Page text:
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Edited by Paul Burke, Doaa’ Elnakhala and Seumas Miller

Open access

Anthony Davis

This chapter examines the genesis and evolution of terrorism in a country which today has become a tragic byword for mass-casualty slaughter of civilians. It discusses how terrorism in Afghanistan has emerged, including the tactics used by the Taliban and the Islamic State Khorasan Province (ISKP).

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Paul Burke

The 9/11 attacks brought Al-Qa’eda (AQ) to the forefront of international terrorism. With highly developed capabilities in recruitment, financing and training, AQ expanded its numbers, ambition and capability and was successful in propagating its aims and ideology, until it was itself replaced in prominence by the so-called Islamic State (IS).

Open access

Edited by Paul Burke, Doaa’ Elnakhala and Seumas Miller

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Global Jihadist Terrorism

Terrorist Groups, Zones of Armed Conflict and National Counter-Terrorism Strategies

Edited by Paul Burke, Doaa’ Elnakhala and Seumas Miller

This insightful book provides a unified repository of information on jihadist terrorism. Offering an integrated treatment of terrorist groups, zones of armed conflict and counter-terrorism responses from liberal democratic states, it presents fresh empirical perspectives on the origins and progression of conflict, and contemporary global measures to combat terrorist activity.
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Doaa’ Elnakhala

Since its creation, Hamas has become increasingly influential through its military attacks against Israel and its well-fare network. Hamas identifies the liberation of Palestine and the establishment of an Islamic state as its main goals. This chapter also covers issues like Hamas’s organizational structure, training and recruitment methods, financing, and tactics.

Open access

Paul Burke, Doaa’ Elnakhala and Seumas Miller

This volume seeks to provide a single, unified, relatively comprehensive, repository of information on jihadist terrorism by offering three sets of integrated essay on, firstly, four key jihadist terrorist organisations, (AQ, IS, Hamas and Lashkar-e-Taiba), secondly, four zones of armed conflict involving these terrorist groups, (Afghanistan, Iraq, Syria and Israel-Palestine), and, thirdly, the counter-terrorist responses of five key liberal democratic states, (US, UK, France, India and Israel). The resulting reference work is one suitable for use by researchers and students in terrorism studies, by policymakers, security personnel and others requiring, in particular, a comparative knowledge of counter-terrorism measures across a range of liberal democracies, and by journalists, members of the educated public and others desiring to possess a general understanding of jihadist terrorism and what is being done to combat it.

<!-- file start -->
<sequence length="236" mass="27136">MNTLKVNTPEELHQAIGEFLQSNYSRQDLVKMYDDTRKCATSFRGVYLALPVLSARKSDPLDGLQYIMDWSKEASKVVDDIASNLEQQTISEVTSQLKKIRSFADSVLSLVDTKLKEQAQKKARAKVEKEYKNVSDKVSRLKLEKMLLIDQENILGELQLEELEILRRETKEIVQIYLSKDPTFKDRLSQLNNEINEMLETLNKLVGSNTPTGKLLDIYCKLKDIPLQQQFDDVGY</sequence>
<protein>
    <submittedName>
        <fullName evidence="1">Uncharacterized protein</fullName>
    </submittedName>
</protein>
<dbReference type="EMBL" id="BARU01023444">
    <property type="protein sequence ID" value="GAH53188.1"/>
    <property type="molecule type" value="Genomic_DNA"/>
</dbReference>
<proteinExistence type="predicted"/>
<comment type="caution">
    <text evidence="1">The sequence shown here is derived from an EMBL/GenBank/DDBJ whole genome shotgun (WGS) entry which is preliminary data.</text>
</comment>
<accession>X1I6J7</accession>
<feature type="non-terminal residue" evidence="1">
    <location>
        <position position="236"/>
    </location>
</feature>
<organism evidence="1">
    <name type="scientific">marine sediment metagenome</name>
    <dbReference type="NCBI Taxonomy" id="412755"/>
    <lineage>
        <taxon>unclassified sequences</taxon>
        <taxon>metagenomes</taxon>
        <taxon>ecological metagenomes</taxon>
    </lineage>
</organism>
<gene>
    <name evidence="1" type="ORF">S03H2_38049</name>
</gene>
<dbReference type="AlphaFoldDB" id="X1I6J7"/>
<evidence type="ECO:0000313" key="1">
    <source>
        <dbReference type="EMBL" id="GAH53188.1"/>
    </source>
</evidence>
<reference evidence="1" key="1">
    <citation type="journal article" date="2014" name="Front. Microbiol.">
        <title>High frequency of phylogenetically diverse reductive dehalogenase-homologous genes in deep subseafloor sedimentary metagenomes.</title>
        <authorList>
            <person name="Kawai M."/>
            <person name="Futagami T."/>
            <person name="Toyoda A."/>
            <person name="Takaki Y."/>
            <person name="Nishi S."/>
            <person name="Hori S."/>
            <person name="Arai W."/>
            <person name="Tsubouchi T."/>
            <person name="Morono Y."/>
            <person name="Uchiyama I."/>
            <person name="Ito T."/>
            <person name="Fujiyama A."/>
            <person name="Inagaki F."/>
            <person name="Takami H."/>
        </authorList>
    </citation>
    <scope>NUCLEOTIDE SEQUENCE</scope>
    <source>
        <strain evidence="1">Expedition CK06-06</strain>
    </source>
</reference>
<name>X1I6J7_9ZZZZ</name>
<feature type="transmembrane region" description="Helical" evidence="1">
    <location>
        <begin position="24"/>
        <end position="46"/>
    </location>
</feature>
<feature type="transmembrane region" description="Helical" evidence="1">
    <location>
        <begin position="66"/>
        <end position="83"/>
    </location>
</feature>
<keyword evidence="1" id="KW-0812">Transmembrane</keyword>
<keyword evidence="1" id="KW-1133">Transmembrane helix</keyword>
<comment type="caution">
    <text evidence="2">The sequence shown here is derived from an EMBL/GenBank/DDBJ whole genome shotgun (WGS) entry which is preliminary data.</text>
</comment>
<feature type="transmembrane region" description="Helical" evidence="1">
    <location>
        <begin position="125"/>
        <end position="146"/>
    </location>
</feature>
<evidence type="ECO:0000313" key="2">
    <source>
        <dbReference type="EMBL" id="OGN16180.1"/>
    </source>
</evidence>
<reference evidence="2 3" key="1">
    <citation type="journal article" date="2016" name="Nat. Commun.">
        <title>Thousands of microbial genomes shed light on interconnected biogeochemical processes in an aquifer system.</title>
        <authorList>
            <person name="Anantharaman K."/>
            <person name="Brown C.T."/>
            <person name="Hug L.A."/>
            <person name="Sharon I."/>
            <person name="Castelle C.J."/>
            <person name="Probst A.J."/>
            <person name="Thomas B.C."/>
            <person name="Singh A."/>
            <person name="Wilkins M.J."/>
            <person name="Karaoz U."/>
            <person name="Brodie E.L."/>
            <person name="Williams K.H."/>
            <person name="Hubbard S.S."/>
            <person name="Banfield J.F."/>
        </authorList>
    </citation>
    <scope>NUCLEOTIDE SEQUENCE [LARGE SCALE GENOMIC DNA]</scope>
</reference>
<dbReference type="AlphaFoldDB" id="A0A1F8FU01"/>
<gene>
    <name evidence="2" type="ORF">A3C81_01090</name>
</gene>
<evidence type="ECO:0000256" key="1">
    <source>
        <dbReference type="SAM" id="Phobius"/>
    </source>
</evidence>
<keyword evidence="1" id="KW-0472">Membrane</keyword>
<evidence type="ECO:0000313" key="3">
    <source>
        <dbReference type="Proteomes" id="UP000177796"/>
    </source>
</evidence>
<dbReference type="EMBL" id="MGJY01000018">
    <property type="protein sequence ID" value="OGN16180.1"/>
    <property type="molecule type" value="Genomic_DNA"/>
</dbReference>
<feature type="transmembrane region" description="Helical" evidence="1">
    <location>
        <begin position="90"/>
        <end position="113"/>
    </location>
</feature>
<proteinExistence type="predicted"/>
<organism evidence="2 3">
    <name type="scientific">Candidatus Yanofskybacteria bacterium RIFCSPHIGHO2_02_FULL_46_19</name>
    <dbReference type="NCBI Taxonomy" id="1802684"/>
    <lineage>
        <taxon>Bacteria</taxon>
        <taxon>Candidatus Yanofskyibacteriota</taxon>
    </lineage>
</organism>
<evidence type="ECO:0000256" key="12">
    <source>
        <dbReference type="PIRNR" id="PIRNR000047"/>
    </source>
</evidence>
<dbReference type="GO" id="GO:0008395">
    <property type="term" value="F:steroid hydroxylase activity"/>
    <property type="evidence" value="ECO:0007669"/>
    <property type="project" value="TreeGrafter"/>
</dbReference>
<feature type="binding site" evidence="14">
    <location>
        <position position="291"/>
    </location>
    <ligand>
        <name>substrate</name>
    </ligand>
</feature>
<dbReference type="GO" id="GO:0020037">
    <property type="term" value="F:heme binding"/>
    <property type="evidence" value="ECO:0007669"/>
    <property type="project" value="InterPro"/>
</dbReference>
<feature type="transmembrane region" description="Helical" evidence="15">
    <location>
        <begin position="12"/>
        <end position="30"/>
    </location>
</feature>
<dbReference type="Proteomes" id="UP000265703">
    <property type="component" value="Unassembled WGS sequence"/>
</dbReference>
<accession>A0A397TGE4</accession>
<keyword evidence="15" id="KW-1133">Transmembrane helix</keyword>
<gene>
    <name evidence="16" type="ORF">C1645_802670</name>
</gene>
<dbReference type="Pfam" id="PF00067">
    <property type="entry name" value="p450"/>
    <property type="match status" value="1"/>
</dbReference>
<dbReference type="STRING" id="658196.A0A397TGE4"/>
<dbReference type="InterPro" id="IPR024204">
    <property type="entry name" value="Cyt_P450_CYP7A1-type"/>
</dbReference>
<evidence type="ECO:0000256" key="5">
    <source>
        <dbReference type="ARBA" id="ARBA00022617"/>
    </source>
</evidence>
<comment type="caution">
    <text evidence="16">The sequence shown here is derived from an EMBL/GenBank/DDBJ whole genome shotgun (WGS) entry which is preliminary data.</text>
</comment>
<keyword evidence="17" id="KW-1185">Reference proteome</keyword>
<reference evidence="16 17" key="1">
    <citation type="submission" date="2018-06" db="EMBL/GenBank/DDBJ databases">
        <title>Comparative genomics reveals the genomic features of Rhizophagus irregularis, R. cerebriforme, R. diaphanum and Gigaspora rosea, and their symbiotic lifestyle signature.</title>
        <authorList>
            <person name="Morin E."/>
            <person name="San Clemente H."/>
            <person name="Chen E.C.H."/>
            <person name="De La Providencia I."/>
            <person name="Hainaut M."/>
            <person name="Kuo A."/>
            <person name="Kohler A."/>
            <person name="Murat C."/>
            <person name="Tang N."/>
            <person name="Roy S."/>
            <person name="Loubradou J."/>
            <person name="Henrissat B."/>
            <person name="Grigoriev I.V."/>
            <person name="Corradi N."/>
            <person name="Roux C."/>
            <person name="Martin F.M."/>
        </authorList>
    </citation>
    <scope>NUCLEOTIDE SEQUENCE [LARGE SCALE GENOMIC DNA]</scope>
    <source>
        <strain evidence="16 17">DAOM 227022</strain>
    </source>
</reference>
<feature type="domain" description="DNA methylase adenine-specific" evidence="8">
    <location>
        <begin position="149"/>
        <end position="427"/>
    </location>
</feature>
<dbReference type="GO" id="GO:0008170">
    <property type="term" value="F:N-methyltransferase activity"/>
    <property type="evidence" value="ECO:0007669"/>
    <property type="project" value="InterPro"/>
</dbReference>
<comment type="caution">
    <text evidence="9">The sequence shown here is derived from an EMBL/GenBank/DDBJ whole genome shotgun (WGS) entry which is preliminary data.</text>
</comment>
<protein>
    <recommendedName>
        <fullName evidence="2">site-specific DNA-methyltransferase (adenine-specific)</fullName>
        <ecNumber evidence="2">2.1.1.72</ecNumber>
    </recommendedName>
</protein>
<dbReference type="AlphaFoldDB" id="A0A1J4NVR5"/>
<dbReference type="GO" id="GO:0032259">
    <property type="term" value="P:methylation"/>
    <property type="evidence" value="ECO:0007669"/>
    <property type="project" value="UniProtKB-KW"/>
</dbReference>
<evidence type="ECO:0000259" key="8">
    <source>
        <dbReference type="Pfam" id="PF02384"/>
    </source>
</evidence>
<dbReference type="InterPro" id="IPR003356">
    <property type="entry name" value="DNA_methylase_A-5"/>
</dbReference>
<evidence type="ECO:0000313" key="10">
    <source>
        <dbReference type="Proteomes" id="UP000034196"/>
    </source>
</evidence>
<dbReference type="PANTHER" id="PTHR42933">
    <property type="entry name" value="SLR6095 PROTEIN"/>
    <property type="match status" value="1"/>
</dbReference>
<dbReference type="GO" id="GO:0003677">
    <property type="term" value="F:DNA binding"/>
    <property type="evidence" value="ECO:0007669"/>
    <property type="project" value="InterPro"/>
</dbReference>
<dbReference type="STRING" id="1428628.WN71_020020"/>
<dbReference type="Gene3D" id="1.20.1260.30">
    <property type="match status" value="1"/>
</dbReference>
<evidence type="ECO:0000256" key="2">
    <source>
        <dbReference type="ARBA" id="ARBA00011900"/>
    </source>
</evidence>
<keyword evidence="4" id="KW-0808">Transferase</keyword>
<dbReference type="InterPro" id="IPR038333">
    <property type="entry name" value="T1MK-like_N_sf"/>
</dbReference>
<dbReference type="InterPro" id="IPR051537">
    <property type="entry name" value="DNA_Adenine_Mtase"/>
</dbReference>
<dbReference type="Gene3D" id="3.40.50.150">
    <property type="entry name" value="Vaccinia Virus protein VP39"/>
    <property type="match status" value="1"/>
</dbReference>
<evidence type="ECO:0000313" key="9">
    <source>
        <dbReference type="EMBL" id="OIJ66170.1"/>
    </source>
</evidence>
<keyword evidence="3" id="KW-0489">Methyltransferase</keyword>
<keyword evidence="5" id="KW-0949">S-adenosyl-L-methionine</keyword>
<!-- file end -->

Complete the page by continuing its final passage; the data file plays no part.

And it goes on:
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Paul Burke

The invasion of Iraq in 2003 led to a deadly conflict that began as a resistance effort targeting the Allied ground forces, but morphed into a multi-faceted, complex conflict. It involved many protagonists including neighbouring states and regional actors, operating in a fluid environment of shifting alliances, in this proxy battleground.

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Anthony Davis

Lashkar-e-Taiba (LeT) is widely known for its three-day terrorist rampage through Mumbai. LeT has depended for much of its military capability on its umbilical relationship with Pakistan’s military and its Inter-Services Intelligence Directorate (ISI). LeT balances two core missions: a commitment to globalised jihad, and “dawa”, a reformist missionary drive.

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Doaa’ Elnakhala

The terrorist threat emanates from both internal and external terrorist operatives. Radicalisation has been also on a remarkable rise. This chapter also examines the most important counter-terrorism laws and institutions. Despite heavy reliance on suppression, the French strategy also has preventive elements. Finally, this chapter summarizes the French counter-terrorism tactics.